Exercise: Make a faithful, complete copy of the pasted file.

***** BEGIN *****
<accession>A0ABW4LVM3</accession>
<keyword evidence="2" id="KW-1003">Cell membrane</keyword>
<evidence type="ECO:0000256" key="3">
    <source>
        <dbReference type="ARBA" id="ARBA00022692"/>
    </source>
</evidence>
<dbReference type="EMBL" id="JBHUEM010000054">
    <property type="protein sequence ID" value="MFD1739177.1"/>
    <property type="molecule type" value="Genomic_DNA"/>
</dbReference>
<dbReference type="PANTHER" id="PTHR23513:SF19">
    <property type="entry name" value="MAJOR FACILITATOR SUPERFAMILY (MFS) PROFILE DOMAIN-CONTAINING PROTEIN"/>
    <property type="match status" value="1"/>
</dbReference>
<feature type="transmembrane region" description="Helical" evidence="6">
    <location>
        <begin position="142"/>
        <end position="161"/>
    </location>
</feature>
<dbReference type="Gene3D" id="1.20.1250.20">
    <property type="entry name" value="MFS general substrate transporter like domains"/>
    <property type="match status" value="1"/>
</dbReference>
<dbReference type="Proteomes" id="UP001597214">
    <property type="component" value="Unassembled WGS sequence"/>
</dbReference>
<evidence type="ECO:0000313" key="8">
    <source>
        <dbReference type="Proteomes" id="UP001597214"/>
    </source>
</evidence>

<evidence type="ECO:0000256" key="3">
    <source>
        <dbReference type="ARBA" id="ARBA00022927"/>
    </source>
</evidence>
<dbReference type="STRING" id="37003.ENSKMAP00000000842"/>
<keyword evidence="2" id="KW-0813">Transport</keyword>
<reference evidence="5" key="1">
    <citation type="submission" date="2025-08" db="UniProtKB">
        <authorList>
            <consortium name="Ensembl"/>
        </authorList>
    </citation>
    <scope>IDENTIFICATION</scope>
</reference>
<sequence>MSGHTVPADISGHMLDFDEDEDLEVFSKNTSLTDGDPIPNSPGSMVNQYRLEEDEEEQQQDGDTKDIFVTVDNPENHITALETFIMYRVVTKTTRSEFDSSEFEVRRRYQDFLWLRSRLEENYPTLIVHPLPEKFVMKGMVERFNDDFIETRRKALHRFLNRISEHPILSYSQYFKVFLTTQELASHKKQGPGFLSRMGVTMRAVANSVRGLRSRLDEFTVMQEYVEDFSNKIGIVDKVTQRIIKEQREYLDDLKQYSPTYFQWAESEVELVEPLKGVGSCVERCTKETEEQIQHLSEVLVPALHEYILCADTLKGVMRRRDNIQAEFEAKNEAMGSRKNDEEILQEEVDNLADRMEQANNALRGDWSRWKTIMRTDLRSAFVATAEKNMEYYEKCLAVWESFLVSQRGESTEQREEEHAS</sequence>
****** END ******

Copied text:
<accession>A0ABW4LVM3</accession>
<keyword evidence="2" id="KW-1003">Cell membrane</keyword>
<evidence type="ECO:0000256" key="3">
    <source>
        <dbReference type="ARBA" id="ARBA00022692"/>
    </source>
</evidence>
<dbReference type="EMBL" id="JBHUEM010000054">
    <property type="protein sequence ID" value="MFD1739177.1"/>
    <property type="molecule type" value="Genomic_DNA"/>
</dbReference>
<dbReference type="PANTHER" id="PTHR23513:SF19">
    <property type="entry name" value="MAJOR FACILITATOR SUPERFAMILY (MFS) PROFILE DOMAIN-CONTAINING PROTEIN"/>
    <property type="match status" value="1"/>
</dbReference>
<feature type="transmembrane region" description="Helical" evidence="6">
    <location>
        <begin position="142"/>
        <end position="161"/>
    </location>
</feature>
<dbReference type="Gene3D" id="1.20.1250.20">
    <property type="entry name" value="MFS general substrate transporter like domains"/>
    <property type="match status" value="1"/>
</dbReference>
<dbReference type="Proteomes" id="UP001597214">
    <property type="component" value="Unassembled WGS sequence"/>
</dbReference>
<evidence type="ECO:0000313" key="8">
    <source>
        <dbReference type="Proteomes" id="UP001597214"/>
    </source>
</evidence>

<evidence type="ECO:0000256" key="3">
    <source>
        <dbReference type="ARBA" id="ARBA00022927"/>
    </source>
</evidence>
<dbReference type="STRING" id="37003.ENSKMAP00000000842"/>
<keyword evidence="2" id="KW-0813">Transport</keyword>
<reference evidence="5" key="1">
    <citation type="submission" date="2025-08" db="UniProtKB">
        <authorList>
            <consortium name="Ensembl"/>
        </authorList>
    </citation>
    <scope>IDENTIFICATION</scope>
</reference>
<sequence>MSGHTVPADISGHMLDFDEDEDLEVFSKNTSLTDGDPIPNSPGSMVNQYRLEEDEEEQQQDGDTKDIFVTVDNPENHITALETFIMYRVVTKTTRSEFDSSEFEVRRRYQDFLWLRSRLEENYPTLIVHPLPEKFVMKGMVERFNDDFIETRRKALHRFLNRISEHPILSYSQYFKVFLTTQELASHKKQGPGFLSRMGVTMRAVANSVRGLRSRLDEFTVMQEYVEDFSNKIGIVDKVTQRIIKEQREYLDDLKQYSPTYFQWAESEVELVEPLKGVGSCVERCTKETEEQIQHLSEVLVPALHEYILCADTLKGVMRRRDNIQAEFEAKNEAMGSRKNDEEILQEEVDNLADRMEQANNALRGDWSRWKTIMRTDLRSAFVATAEKNMEYYEKCLAVWESFLVSQRGESTEQREEEHAS</sequence>